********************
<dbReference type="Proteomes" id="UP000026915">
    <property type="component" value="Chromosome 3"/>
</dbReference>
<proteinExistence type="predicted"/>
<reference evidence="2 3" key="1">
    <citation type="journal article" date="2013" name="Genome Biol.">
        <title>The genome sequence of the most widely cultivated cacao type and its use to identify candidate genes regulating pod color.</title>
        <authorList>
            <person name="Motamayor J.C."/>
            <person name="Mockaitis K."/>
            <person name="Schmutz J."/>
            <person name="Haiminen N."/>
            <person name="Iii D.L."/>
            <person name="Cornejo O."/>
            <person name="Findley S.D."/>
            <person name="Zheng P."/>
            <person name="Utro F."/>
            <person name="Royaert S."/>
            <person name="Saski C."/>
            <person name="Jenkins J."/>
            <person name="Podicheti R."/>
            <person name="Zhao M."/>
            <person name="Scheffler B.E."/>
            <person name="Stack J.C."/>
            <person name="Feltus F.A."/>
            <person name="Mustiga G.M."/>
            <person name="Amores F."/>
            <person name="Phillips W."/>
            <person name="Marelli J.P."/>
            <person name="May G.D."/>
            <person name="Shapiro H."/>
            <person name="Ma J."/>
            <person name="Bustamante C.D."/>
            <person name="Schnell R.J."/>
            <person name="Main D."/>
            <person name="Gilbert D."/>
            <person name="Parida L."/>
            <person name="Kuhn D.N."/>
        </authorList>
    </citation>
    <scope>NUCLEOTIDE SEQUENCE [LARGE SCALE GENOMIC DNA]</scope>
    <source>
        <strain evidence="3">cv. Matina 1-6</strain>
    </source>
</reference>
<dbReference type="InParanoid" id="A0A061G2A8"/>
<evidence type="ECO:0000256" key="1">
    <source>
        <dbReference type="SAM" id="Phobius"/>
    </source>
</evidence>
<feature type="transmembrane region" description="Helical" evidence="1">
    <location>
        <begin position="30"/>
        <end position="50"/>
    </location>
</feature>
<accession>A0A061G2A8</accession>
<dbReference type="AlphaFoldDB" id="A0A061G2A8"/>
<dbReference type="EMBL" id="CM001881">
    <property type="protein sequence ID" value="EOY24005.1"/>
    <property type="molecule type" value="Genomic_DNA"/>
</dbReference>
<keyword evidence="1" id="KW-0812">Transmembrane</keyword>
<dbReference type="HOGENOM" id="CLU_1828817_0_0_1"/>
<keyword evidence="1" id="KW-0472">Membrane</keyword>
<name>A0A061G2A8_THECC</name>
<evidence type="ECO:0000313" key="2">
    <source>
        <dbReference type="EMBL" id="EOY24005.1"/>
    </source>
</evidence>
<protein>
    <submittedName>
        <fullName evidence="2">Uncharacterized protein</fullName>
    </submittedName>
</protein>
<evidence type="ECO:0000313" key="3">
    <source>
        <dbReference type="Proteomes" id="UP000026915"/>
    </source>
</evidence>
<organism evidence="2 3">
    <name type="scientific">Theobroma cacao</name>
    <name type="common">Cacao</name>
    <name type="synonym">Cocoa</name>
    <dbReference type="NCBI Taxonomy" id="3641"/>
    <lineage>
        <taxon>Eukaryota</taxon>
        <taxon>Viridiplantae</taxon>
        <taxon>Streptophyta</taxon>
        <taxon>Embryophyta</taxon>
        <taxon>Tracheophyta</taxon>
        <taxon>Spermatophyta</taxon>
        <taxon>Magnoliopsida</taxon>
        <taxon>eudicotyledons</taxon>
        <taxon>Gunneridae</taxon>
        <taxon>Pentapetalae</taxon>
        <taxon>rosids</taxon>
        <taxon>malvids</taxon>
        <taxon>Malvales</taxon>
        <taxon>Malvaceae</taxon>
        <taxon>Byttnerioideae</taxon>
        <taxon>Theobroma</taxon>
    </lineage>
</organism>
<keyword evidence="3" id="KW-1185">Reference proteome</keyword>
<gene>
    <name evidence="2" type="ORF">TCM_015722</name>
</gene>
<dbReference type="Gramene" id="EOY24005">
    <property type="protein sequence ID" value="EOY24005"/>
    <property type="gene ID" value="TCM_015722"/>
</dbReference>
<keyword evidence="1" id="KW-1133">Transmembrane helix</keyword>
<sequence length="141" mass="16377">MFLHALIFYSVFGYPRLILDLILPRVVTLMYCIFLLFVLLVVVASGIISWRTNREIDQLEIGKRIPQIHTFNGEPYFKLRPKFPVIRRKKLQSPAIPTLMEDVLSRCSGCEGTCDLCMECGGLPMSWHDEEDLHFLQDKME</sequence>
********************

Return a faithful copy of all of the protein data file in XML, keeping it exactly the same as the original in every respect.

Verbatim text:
<dbReference type="Proteomes" id="UP000026915">
    <property type="component" value="Chromosome 3"/>
</dbReference>
<proteinExistence type="predicted"/>
<reference evidence="2 3" key="1">
    <citation type="journal article" date="2013" name="Genome Biol.">
        <title>The genome sequence of the most widely cultivated cacao type and its use to identify candidate genes regulating pod color.</title>
        <authorList>
            <person name="Motamayor J.C."/>
            <person name="Mockaitis K."/>
            <person name="Schmutz J."/>
            <person name="Haiminen N."/>
            <person name="Iii D.L."/>
            <person name="Cornejo O."/>
            <person name="Findley S.D."/>
            <person name="Zheng P."/>
            <person name="Utro F."/>
            <person name="Royaert S."/>
            <person name="Saski C."/>
            <person name="Jenkins J."/>
            <person name="Podicheti R."/>
            <person name="Zhao M."/>
            <person name="Scheffler B.E."/>
            <person name="Stack J.C."/>
            <person name="Feltus F.A."/>
            <person name="Mustiga G.M."/>
            <person name="Amores F."/>
            <person name="Phillips W."/>
            <person name="Marelli J.P."/>
            <person name="May G.D."/>
            <person name="Shapiro H."/>
            <person name="Ma J."/>
            <person name="Bustamante C.D."/>
            <person name="Schnell R.J."/>
            <person name="Main D."/>
            <person name="Gilbert D."/>
            <person name="Parida L."/>
            <person name="Kuhn D.N."/>
        </authorList>
    </citation>
    <scope>NUCLEOTIDE SEQUENCE [LARGE SCALE GENOMIC DNA]</scope>
    <source>
        <strain evidence="3">cv. Matina 1-6</strain>
    </source>
</reference>
<dbReference type="InParanoid" id="A0A061G2A8"/>
<evidence type="ECO:0000256" key="1">
    <source>
        <dbReference type="SAM" id="Phobius"/>
    </source>
</evidence>
<feature type="transmembrane region" description="Helical" evidence="1">
    <location>
        <begin position="30"/>
        <end position="50"/>
    </location>
</feature>
<accession>A0A061G2A8</accession>
<dbReference type="AlphaFoldDB" id="A0A061G2A8"/>
<dbReference type="EMBL" id="CM001881">
    <property type="protein sequence ID" value="EOY24005.1"/>
    <property type="molecule type" value="Genomic_DNA"/>
</dbReference>
<keyword evidence="1" id="KW-0812">Transmembrane</keyword>
<dbReference type="HOGENOM" id="CLU_1828817_0_0_1"/>
<keyword evidence="1" id="KW-0472">Membrane</keyword>
<name>A0A061G2A8_THECC</name>
<evidence type="ECO:0000313" key="2">
    <source>
        <dbReference type="EMBL" id="EOY24005.1"/>
    </source>
</evidence>
<protein>
    <submittedName>
        <fullName evidence="2">Uncharacterized protein</fullName>
    </submittedName>
</protein>
<evidence type="ECO:0000313" key="3">
    <source>
        <dbReference type="Proteomes" id="UP000026915"/>
    </source>
</evidence>
<organism evidence="2 3">
    <name type="scientific">Theobroma cacao</name>
    <name type="common">Cacao</name>
    <name type="synonym">Cocoa</name>
    <dbReference type="NCBI Taxonomy" id="3641"/>
    <lineage>
        <taxon>Eukaryota</taxon>
        <taxon>Viridiplantae</taxon>
        <taxon>Streptophyta</taxon>
        <taxon>Embryophyta</taxon>
        <taxon>Tracheophyta</taxon>
        <taxon>Spermatophyta</taxon>
        <taxon>Magnoliopsida</taxon>
        <taxon>eudicotyledons</taxon>
        <taxon>Gunneridae</taxon>
        <taxon>Pentapetalae</taxon>
        <taxon>rosids</taxon>
        <taxon>malvids</taxon>
        <taxon>Malvales</taxon>
        <taxon>Malvaceae</taxon>
        <taxon>Byttnerioideae</taxon>
        <taxon>Theobroma</taxon>
    </lineage>
</organism>
<keyword evidence="3" id="KW-1185">Reference proteome</keyword>
<gene>
    <name evidence="2" type="ORF">TCM_015722</name>
</gene>
<dbReference type="Gramene" id="EOY24005">
    <property type="protein sequence ID" value="EOY24005"/>
    <property type="gene ID" value="TCM_015722"/>
</dbReference>
<keyword evidence="1" id="KW-1133">Transmembrane helix</keyword>
<sequence length="141" mass="16377">MFLHALIFYSVFGYPRLILDLILPRVVTLMYCIFLLFVLLVVVASGIISWRTNREIDQLEIGKRIPQIHTFNGEPYFKLRPKFPVIRRKKLQSPAIPTLMEDVLSRCSGCEGTCDLCMECGGLPMSWHDEEDLHFLQDKME</sequence>